½, 15 oz. package refrigerator pie dough
Cooking spray
1/8 tsp kosher salt
2 cups cooked turkey, cubed
1 ¼ cup frozen mixed vegetables
1 cup frozen mushrooms (or fresh mushrooms quartered)
1, 10 oz. can of reduced-fat /reduced-sodium condensed cream of chicken soup
1 ¼ cup water

Cut 3, 4-inch circles out of dough.  Place on greased cookie sheet and spray tops lightly with cooking spray; sprinkle with salt.  Bake dough at 425 degrees for 8-10 minutes or until golden.

Combine remaining ingredients in a medium saucepan and bring to a boil.  Reduce heat and simmer for 8-10 minutes.  Spoon 1 cup of turkey mixture into a bowl.  Top each with a pie crust.  Serves 3 (serving size: 1 pie)


[tags]denise nowack, stress, holiday stress, eating, nutrition, healthy recipes[/tags]


Lifestyle Coaching as a Strategic Management Tool

Kenneth Nowack, Ph.D.



Please have a look at a recent article of mine at Talent Management magazine on coaching for lifestyle modification and behavior change (Nowack, K. (2007). Lifestyle coaching as a strategic management tool. Talent Management, 3 (7), 36-37).

It’s common in many coaching engagements to hear coachees share perceptions of work/family balance challenges and work stressors. Perceptions of stress are often quite high with 40% to 60% of all coachees reporting very high levels caused by both work and home pressures and challenges (Nowack, K M (2006) Optimising Employee Resilience: Coaching to Help Individuals Modify Lifestyle. Stress News, International Journal of Stress Management, 18, pp 9-12).

A conservative estimate of business benefits derived from the improvements in health status indicate a likely annual return on investment from such a program to be £3.73 for every £1 spent (vielife, 2005). Additionally, according to the Confederation of British Industry (CBI), the annual cost of sickness absence–which is directly influenced by lifestyle habits–was £11.6 billion, or £476 per employee per year in 2004.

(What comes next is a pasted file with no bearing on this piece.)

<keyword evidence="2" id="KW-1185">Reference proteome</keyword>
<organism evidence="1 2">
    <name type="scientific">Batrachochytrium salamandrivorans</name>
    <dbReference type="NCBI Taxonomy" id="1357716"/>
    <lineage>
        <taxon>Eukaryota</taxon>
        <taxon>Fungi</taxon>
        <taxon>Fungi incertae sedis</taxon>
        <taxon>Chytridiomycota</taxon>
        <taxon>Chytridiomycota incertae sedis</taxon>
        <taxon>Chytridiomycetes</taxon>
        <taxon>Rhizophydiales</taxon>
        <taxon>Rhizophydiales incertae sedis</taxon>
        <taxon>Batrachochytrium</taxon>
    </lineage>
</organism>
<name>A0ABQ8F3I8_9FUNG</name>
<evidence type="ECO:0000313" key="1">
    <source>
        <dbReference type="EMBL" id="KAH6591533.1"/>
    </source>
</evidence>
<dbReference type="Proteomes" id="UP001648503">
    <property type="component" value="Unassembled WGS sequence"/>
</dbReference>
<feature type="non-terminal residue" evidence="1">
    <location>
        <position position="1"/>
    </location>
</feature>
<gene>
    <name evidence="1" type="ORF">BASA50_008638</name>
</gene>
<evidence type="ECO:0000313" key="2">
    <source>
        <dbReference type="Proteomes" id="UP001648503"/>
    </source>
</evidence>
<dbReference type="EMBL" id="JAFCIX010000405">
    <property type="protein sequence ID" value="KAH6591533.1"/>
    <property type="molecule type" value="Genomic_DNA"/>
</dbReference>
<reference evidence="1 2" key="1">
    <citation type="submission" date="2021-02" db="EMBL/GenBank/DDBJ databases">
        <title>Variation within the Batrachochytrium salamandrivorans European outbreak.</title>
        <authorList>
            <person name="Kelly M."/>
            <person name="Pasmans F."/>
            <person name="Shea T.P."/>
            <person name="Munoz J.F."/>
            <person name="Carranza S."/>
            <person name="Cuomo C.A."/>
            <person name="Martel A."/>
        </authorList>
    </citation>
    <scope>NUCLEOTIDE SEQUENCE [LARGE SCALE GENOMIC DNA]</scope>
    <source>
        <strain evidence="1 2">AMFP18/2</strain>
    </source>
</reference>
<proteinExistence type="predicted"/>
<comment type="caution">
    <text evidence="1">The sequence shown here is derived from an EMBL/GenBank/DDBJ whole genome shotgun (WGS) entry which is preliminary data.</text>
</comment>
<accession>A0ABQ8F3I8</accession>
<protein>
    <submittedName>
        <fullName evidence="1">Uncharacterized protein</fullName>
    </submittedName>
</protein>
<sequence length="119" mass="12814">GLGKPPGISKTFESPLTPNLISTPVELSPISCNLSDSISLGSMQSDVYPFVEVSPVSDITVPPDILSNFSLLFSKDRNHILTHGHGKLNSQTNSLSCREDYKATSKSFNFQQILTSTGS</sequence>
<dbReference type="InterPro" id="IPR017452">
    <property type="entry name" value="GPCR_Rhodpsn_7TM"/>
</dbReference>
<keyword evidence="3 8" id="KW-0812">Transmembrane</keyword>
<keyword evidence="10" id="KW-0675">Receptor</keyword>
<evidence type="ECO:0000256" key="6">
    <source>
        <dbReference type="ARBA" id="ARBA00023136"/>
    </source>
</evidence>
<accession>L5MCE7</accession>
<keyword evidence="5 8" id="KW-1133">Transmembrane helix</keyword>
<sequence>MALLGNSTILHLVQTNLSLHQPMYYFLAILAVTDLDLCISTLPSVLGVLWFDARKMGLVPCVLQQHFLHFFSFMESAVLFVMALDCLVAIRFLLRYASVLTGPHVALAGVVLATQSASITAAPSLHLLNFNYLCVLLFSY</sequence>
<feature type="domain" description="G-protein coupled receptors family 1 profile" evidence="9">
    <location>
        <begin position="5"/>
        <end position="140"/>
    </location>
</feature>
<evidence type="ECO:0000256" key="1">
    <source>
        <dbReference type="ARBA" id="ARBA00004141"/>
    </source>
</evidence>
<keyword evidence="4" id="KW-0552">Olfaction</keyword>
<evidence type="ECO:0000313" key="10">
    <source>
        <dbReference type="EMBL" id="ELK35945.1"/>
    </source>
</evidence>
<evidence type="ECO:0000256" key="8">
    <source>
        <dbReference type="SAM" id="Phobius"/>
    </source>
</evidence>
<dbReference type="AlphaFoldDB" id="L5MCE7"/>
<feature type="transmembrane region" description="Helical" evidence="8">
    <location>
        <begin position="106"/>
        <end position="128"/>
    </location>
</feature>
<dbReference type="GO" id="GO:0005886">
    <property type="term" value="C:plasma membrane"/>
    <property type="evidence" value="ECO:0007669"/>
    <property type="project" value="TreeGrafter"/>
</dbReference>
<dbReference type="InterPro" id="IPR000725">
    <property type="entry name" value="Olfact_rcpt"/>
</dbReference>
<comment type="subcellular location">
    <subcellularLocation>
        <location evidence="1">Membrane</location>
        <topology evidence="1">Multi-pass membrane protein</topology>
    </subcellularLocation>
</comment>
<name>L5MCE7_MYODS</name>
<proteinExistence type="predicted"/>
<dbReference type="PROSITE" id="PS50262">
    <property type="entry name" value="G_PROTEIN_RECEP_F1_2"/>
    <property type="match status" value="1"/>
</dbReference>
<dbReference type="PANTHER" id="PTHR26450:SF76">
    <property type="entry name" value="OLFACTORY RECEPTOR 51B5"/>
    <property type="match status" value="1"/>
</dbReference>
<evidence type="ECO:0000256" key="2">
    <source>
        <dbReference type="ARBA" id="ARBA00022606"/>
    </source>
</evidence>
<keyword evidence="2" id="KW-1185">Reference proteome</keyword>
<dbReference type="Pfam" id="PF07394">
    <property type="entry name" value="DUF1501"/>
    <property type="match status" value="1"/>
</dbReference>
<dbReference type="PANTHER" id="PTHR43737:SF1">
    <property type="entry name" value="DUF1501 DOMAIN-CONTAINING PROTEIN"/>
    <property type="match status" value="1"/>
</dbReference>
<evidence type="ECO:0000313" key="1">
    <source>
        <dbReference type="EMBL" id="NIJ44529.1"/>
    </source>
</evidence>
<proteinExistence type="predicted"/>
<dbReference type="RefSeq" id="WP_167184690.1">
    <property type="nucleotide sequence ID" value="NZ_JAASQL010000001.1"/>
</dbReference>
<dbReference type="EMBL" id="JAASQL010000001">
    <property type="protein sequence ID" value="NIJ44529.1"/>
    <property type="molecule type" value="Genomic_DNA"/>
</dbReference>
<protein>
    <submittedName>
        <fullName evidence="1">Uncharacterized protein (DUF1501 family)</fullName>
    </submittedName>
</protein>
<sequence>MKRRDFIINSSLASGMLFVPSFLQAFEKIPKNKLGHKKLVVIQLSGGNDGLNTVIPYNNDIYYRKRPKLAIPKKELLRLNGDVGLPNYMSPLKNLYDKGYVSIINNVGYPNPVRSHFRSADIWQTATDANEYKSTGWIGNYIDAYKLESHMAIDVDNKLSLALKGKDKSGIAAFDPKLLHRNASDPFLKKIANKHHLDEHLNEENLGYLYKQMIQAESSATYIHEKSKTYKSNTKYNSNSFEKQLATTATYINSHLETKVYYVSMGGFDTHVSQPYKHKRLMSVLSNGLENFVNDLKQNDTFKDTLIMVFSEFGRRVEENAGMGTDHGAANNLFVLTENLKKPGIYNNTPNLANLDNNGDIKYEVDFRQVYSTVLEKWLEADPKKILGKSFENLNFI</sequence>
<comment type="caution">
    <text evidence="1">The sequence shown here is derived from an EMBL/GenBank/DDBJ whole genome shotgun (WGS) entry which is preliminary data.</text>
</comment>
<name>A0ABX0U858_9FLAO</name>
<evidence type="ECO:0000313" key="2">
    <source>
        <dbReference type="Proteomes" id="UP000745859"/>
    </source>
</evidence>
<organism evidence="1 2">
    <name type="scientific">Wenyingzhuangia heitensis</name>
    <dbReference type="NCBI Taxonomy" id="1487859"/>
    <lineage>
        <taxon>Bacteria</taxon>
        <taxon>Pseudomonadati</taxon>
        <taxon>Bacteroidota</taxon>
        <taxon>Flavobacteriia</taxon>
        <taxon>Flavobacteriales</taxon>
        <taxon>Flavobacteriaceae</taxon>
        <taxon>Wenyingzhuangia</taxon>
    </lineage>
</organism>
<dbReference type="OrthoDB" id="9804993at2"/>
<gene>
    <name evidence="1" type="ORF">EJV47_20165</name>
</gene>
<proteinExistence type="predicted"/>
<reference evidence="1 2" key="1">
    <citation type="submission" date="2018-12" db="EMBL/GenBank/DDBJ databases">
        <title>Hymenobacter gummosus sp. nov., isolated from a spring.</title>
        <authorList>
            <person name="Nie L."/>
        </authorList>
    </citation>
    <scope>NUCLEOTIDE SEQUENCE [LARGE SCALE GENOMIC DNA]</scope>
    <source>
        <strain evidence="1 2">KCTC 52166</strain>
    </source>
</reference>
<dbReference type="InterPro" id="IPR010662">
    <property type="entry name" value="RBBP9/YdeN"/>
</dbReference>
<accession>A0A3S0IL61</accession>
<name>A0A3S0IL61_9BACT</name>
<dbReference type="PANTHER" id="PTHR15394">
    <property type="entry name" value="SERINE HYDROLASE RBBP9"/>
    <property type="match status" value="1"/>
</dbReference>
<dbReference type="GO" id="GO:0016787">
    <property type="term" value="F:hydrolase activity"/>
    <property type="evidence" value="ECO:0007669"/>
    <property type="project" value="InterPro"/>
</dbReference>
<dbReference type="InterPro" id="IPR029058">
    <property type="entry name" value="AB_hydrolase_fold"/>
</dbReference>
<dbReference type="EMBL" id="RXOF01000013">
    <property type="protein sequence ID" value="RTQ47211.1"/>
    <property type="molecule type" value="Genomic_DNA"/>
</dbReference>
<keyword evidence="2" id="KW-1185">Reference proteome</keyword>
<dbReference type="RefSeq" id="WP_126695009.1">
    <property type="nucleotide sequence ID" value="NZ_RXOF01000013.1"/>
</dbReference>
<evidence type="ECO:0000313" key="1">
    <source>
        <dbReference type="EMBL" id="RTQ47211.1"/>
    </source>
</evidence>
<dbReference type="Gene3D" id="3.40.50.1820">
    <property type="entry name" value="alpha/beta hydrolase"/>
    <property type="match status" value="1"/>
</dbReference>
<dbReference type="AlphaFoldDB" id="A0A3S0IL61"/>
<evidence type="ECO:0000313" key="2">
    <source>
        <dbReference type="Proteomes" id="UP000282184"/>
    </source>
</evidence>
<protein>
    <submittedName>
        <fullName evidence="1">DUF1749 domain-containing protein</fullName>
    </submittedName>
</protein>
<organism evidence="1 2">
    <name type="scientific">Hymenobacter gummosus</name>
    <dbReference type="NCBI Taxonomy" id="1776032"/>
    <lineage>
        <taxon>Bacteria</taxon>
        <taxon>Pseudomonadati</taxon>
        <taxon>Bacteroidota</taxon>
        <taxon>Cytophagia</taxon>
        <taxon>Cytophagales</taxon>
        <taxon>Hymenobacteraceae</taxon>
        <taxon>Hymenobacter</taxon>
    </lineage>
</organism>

In the United States, Aldana (2001) reviewed 13 studies that reported average benefit/cost ratios of $3.48 in reduced health care costs and $5.82 in lower employee absenteeism costs per each dollar invested. Finally, Pelletier (2001) reports on a total of 120 corporate health promotion studies that consistently show cost savings for the organization as well as productivity and health improvement.

Collectively, these reviews and others clearly indicate that stress and health management programms including coaching can be valuable for both the employee and the organisation. Although evidence suggests that a focus on individual interventions without addressing the root organisational causes are typically ineffective, individual health choices that employees make can impact fatigue, concentration, memory and productivity (Nowack, K M (2000) Occupational stress management: Effective or not? In P. Schnall, K. Belkie, P. Landensbergis, & D. Baker (Eds.), Occupational Medicine: State of the Art Reviews, Hanley and Belfus, Inc., Philadelphia, PA., 15 (1), pp 231-233).

So, today is really the first day of your lifestyle….Be well….

[tags]stress, coaching, wellness, health promotion, stress management, behavior change, health, psychological well-being, kenneth nowack, ken nowack, nowack[/tags]